In my part time profession as a health technician, I test patients for dietary intolerances. Unfortunately I am considered as one of the UNLUCKY ones that has lactose, fructose, sucrose and sorbitol intolerance (so sad, I know). Having had years of experience with dietary restrictions and trial and error with foods, I have become a self-proclaimed expert in providing dietary advice for patients who get the bad (or good) news from me if they are intolerant to a certain sugar.
For those of you interested, here’s how the test works. Patients are required to;
- Restrict their diet the day before the test
- Turn up at 9am (8:30 for early birds like me)
- Breathe into a machine that detects hydrogen levels in the breath in parts per million (ppm)
- Give them a drink (eg. lactose solution for a lactose test)
- Breathe into a machine every 30 mins for 3 hours to monitor breath hydrogen levels
Following the test, we can generally give a good indication of whether the patient is intolerant or not depending on the hydrogen levels of the patient. If the patient’s hydrogen levels rise 20 ppm above the baseline reading, this suggests an overactivity of bacteria in the bowels – which is consistent with malabsorption.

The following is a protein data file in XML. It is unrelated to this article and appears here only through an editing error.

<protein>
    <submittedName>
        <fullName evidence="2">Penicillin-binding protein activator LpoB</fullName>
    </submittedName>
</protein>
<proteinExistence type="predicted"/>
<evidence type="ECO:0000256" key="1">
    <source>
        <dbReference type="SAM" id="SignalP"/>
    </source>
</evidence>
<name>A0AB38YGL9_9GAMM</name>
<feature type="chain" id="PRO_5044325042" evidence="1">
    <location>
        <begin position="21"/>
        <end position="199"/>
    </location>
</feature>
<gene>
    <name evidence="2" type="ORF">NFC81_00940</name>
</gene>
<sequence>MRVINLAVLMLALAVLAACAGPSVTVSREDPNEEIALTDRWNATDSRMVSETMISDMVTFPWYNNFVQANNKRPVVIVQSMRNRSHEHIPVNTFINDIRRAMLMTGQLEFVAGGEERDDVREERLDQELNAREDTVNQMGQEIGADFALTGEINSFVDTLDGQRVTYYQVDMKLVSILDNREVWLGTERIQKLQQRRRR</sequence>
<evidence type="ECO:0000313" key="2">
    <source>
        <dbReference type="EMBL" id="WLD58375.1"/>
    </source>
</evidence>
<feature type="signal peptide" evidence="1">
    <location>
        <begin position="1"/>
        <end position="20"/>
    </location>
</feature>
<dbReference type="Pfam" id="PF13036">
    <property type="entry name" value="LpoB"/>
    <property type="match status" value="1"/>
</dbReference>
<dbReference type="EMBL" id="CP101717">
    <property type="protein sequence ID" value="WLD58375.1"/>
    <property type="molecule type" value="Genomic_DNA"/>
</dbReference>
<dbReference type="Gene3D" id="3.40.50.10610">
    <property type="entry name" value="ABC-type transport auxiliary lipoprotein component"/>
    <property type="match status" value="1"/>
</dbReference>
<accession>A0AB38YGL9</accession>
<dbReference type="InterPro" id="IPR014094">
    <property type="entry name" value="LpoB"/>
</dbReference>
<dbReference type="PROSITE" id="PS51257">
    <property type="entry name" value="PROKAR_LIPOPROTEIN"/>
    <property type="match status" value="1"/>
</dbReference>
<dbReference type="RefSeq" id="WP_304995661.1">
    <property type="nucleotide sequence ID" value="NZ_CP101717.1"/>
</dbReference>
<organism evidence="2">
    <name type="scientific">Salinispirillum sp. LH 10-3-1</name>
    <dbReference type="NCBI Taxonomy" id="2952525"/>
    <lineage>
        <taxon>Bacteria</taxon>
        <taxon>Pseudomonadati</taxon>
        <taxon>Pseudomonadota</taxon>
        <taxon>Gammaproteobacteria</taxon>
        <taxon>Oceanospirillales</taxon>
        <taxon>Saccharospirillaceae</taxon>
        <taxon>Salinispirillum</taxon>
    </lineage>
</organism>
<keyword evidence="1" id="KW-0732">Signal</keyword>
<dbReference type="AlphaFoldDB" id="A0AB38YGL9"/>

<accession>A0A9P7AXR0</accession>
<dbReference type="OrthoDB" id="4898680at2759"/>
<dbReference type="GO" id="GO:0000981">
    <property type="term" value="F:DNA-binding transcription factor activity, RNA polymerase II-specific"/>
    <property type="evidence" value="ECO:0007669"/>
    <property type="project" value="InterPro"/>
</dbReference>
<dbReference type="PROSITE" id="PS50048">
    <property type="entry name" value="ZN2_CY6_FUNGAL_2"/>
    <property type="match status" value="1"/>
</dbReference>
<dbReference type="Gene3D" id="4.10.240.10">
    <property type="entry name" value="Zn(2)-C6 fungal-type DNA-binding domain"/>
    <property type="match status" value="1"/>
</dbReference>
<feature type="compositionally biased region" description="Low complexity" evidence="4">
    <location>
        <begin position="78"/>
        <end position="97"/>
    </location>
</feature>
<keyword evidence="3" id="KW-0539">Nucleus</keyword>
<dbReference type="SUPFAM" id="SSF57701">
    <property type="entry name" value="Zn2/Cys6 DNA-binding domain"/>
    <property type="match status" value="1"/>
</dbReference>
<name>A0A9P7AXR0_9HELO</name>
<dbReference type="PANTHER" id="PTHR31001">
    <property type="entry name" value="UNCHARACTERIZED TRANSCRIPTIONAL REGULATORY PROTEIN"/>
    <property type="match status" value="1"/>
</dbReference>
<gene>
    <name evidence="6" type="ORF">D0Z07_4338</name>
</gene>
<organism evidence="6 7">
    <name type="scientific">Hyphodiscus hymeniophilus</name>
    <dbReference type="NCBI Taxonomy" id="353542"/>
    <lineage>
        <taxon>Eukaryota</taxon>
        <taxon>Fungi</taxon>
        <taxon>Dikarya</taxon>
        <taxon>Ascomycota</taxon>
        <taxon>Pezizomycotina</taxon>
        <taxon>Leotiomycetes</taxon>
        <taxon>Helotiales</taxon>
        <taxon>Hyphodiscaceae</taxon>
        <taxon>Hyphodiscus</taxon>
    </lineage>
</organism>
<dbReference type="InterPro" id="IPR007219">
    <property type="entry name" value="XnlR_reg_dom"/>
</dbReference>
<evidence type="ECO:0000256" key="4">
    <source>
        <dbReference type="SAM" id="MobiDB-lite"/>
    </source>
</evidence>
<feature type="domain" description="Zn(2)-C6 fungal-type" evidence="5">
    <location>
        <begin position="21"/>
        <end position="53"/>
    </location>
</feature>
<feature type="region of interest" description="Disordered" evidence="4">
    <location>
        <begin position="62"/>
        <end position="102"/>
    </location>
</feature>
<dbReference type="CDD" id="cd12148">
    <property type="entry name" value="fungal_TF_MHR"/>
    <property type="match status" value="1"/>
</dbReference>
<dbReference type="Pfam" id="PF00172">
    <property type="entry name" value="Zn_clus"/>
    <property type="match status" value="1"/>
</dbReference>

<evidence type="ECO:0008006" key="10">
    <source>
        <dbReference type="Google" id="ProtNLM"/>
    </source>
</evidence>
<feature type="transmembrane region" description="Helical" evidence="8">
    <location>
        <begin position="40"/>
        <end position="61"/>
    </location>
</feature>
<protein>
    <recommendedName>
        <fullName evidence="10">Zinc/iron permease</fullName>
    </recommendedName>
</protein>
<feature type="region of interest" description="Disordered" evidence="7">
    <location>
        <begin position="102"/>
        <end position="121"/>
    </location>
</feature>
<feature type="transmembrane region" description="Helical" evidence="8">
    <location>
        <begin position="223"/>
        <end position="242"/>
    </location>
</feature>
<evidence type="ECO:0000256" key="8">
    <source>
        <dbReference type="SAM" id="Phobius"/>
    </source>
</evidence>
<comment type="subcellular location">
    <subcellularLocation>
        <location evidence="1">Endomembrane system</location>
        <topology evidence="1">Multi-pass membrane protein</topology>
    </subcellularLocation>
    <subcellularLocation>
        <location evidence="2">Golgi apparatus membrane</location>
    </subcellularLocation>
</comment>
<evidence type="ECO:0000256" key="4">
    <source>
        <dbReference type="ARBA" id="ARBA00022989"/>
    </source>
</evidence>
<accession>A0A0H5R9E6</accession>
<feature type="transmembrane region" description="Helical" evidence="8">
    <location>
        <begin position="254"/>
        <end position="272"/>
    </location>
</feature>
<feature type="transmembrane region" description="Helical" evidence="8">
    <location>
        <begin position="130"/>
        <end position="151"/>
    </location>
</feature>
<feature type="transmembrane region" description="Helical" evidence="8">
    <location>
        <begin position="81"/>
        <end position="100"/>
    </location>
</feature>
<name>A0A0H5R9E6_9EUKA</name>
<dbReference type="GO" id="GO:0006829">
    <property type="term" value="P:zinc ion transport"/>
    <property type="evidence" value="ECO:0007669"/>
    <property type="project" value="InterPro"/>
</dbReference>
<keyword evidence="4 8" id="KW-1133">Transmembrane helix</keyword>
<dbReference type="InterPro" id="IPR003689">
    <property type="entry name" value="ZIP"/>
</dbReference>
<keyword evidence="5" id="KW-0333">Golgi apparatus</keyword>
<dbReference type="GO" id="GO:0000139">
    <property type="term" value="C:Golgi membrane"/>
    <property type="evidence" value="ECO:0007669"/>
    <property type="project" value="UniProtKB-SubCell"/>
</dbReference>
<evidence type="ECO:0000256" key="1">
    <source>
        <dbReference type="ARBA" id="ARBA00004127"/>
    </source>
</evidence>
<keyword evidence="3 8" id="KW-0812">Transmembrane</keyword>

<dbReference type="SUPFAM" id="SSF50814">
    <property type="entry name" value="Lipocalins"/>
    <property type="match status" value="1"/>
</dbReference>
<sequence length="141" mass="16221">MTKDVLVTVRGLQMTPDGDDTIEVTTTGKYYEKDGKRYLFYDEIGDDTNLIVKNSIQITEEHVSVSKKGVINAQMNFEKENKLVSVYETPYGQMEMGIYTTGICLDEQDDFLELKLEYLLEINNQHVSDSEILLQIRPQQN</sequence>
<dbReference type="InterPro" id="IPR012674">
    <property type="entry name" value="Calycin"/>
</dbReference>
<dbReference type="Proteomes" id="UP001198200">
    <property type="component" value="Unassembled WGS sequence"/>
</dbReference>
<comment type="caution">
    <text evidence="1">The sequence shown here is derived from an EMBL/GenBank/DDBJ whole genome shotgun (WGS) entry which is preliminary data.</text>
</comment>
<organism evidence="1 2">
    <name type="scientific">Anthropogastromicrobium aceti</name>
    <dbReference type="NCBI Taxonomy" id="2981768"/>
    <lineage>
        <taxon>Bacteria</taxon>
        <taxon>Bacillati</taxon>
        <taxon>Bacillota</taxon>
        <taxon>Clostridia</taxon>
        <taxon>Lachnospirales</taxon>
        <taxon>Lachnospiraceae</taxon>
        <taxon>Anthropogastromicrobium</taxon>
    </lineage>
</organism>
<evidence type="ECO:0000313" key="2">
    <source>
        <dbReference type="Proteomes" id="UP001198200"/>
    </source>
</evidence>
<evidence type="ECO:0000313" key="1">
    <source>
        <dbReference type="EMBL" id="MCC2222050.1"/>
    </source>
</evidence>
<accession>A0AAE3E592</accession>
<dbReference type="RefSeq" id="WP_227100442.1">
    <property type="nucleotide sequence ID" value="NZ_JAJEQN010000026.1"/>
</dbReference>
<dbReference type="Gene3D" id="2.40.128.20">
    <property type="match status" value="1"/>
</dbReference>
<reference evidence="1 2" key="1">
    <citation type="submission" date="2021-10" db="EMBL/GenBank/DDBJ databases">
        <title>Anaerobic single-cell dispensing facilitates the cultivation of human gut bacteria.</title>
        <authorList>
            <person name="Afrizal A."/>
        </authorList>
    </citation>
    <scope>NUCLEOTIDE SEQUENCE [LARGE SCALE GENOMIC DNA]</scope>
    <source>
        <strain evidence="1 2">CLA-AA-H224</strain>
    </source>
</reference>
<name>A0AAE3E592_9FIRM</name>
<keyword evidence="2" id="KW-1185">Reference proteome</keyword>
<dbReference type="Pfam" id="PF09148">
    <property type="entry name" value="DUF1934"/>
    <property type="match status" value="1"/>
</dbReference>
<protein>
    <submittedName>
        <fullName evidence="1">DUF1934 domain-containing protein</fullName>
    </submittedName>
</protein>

The question I pose is, WHY!? Why have some of us evolved to absorb certain sugars over others?
An astonishing 1 in 3 people have fructose malabsorption. Fructose can be found in foods such as honey, tree and vine fruits, berries and most root vegetables. Most importantly it has been developed from sugar cane, sugar beets and corn (high fructose corn syrup) as a cheap commercial sweetener and additive to soft drinks and processed foods.
I came across a theory which provided an explanation for the increasing prevalence of fructose malabsorption in our western society. It was suggested that the high prevalence of fructose as a sweetener and additive to pre-packaged foods leads to over-consumption of fructose, resulting in the body’s inability to deal with it. Not only does excess consumption of pre-packaged foods contribute to increased levels of dietary intolerances, it can also contribute to the ever increasing incidences of type-2 diabetes.
So the next time you feel bloated or in pain after eating an apple or drinking a bottle of coke, chances are you could have fructose malabsorption, making supermarket foods in your diet a thing of the past.